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We live in a day when we must be proactive about a great many things–things generations of yore could ignore and most children would get by just fine. Not only do we need to be proactive, we need to be proactive at increasingly younger ages. When Brayden was born, 10 years ago, the average age for exposure to pornography was 11-13. Today, the numbers say more like 7-9. We need to arm children with the tools they need to know how to to respond if and when they are exposed to pornography. We want preventative measures here–not reactionary.
What Age To Start?
On some levels, you can start arming your child against pornography from a very young age. I will talk about the types of lessons that are great for giving young, innocent children further on. As you teach your child about his/her worth, to stand up for himself, and that you are a safe place to bring questions and concern, your child is being prepared to face hard situations.
You may have read about how we do a Family Home Evening each Monday night. During a few Family Home Evenings in 2015, we had some lessons to talk about pornography. We did it with all four kids there–ages 10, 8, 6, and 3 (though our 3 year old was not really paying attention to the lessons).
What To Teach?
Whenever you are teaching a young child about something like this, you want to keep it basic. You don’t want to over-share. You don’t want to expose them to things. Keep things simple. Teach principles. Empower your child.
You want to come out of teaching these lessons with your child knowing:
- If I see something that makes me have a bad feeling, the right thing to do is to leave it.
- If I see something that makes me have a bad feeling, I should immediately turn it off or walk away and tell my parents or another adult in charge of me.
- I can always tell adults in charge of me the things that are happening. I can ask questions and tell them things without getting in trouble.
- I am of infinite worth. I am in charge of my own body.
Through our church, we have some fabulous lessons all outlined and prepared to teach children about pornography and what to do about it. These lessons are on appropriate levels for children. I won’t reinvent the wheel here–I will link directly to the lessons but give you a summary of each one. The lessons include ideas for object lessons and ways to involve children and preteens/teens.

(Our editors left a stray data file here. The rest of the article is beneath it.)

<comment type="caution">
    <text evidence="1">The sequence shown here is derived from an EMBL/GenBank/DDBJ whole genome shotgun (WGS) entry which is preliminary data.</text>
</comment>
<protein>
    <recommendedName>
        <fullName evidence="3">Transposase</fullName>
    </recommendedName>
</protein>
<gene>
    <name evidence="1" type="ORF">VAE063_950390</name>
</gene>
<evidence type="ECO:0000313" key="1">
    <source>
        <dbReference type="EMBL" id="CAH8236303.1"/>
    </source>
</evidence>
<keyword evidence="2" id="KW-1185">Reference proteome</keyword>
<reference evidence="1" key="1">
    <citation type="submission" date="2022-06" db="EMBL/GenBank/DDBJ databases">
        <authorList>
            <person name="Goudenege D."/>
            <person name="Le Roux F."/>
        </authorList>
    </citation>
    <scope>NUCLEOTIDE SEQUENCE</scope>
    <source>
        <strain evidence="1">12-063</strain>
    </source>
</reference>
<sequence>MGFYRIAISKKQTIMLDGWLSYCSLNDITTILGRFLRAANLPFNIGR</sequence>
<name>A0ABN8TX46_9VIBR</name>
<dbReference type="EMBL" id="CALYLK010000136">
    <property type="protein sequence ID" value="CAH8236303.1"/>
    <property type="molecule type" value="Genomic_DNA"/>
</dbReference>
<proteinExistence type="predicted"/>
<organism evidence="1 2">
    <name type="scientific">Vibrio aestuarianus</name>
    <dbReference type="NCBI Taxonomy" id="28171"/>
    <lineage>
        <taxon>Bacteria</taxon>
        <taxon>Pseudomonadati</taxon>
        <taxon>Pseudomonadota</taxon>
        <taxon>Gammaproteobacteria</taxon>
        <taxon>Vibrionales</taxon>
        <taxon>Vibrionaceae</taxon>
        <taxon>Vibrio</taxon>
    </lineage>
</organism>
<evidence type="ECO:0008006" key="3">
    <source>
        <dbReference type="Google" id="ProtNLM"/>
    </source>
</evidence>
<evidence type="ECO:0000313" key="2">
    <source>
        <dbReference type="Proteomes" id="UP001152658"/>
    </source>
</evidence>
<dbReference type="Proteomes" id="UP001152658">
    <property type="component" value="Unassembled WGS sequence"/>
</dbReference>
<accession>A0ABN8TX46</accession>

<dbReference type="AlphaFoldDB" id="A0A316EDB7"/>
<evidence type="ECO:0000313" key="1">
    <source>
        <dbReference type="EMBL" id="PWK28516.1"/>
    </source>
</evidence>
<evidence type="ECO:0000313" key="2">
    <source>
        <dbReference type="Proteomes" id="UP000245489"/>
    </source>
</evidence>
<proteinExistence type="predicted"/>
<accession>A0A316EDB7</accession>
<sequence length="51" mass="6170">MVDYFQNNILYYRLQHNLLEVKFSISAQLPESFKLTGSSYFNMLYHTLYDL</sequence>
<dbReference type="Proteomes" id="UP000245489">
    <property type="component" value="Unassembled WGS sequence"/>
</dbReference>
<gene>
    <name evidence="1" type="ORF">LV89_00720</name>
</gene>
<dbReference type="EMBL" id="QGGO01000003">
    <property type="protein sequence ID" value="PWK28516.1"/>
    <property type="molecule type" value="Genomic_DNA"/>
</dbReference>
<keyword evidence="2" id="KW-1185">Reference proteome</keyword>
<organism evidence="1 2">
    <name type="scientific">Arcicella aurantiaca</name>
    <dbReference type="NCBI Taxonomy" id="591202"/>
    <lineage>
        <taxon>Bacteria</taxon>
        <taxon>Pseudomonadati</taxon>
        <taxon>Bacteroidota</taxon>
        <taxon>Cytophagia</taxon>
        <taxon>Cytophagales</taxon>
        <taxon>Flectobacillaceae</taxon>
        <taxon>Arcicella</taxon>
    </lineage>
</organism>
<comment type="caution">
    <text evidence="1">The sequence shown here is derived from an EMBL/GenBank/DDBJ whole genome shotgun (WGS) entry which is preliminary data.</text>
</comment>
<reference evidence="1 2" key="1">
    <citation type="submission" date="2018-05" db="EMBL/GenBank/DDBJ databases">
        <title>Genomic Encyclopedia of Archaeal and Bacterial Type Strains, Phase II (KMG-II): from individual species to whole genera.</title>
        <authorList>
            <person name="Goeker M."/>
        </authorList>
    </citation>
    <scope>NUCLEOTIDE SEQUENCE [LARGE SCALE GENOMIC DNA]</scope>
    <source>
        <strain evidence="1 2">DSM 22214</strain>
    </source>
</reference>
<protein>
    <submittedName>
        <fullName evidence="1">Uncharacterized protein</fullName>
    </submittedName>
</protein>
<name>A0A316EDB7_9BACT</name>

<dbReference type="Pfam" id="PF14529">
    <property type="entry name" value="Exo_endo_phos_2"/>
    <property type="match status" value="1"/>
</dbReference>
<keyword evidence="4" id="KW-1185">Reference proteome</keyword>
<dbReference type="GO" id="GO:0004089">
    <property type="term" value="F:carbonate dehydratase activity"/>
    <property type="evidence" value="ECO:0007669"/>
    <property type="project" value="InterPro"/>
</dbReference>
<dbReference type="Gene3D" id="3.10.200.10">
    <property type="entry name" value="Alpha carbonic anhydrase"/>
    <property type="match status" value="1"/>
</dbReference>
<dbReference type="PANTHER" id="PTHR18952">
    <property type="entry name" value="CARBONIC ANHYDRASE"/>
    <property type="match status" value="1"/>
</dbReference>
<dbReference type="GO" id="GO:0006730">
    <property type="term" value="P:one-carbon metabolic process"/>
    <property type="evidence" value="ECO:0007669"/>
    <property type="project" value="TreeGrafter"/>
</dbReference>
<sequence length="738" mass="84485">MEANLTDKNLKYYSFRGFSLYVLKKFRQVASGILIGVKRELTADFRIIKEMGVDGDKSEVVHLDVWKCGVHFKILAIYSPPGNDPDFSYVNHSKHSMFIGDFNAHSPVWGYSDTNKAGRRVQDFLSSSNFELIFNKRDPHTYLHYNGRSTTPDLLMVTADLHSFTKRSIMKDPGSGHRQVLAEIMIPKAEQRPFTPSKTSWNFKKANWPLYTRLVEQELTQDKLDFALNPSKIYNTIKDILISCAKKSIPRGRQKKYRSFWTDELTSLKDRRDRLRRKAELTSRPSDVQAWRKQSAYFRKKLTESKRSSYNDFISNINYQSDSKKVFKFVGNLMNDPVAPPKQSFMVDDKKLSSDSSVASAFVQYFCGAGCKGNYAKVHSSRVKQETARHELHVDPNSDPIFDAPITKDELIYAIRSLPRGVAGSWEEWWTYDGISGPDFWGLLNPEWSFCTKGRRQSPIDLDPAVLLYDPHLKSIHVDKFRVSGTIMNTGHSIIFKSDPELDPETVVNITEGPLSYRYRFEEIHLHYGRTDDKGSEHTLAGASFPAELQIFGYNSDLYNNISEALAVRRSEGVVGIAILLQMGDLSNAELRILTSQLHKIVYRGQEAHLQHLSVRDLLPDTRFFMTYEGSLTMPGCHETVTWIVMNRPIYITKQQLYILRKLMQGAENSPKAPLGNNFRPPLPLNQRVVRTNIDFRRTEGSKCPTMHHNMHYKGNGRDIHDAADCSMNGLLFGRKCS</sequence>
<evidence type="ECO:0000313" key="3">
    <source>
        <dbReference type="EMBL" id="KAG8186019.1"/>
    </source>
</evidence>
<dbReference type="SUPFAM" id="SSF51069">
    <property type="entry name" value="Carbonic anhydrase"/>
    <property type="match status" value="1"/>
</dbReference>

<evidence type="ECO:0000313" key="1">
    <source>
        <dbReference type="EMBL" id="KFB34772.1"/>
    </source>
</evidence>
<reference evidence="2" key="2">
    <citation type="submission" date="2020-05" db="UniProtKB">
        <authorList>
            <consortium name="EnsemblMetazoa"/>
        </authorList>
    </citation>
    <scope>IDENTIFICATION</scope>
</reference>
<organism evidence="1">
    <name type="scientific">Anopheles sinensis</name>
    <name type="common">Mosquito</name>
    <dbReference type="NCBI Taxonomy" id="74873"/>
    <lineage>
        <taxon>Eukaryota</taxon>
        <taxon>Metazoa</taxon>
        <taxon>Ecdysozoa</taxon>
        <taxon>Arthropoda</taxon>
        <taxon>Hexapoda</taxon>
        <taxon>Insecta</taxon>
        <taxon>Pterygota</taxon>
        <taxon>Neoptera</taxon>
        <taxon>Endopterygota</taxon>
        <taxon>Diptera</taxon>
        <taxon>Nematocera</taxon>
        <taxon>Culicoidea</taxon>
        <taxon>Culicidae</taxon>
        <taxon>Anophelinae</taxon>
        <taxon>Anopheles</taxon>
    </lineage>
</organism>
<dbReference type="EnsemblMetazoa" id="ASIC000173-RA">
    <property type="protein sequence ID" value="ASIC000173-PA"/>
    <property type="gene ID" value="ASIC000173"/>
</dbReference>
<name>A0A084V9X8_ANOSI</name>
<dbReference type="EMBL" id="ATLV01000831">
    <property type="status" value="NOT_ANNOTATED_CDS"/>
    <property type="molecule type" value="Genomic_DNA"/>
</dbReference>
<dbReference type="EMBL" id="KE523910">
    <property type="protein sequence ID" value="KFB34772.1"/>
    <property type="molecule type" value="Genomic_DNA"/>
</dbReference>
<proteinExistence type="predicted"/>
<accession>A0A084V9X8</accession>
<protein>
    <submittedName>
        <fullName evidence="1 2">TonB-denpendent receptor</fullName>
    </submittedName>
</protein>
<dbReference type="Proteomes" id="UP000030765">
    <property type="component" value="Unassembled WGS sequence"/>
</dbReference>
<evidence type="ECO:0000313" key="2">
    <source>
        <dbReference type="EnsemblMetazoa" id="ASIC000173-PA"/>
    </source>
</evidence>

My Body Is from God–All Ages
In the first lesson we used we talked about how our bodies are from our Heavenly Father. Genesis 1:27 reads that “So God created man in his own image, in the image of God created he him; male and female created he them.” Our bodies are gifts. We should treat our bodies with the respect they deserve as a gift from God. This is a great lesson for a basis for pornography and also for protecting children from sexual predators.
What Should I Do If I See Pornography–School Aged
Unfortunately, we can’t just leave it at “your body is sacred” and hope the rest falls into place. We need to provide more information. I would teach this lesson when your child is old enough that exposure is a real possibility. I would do it if your child is spending time away from home without you. I would do it if your child spends time on the internet at all. You never know when something might pop up.
You will need to start with defining pornography for your child. This is an area you might vary things based on age. When my husband taught this to our younger children, he focused on how things make us feel a lot. Children are sensitive. They will know if something they see is not good. Go back to the lesson on the body being sacred. If something comes up that shows the body in a way that is inappropriate–that is not using the body as a person would using it as a gift form God–then it is not a good image.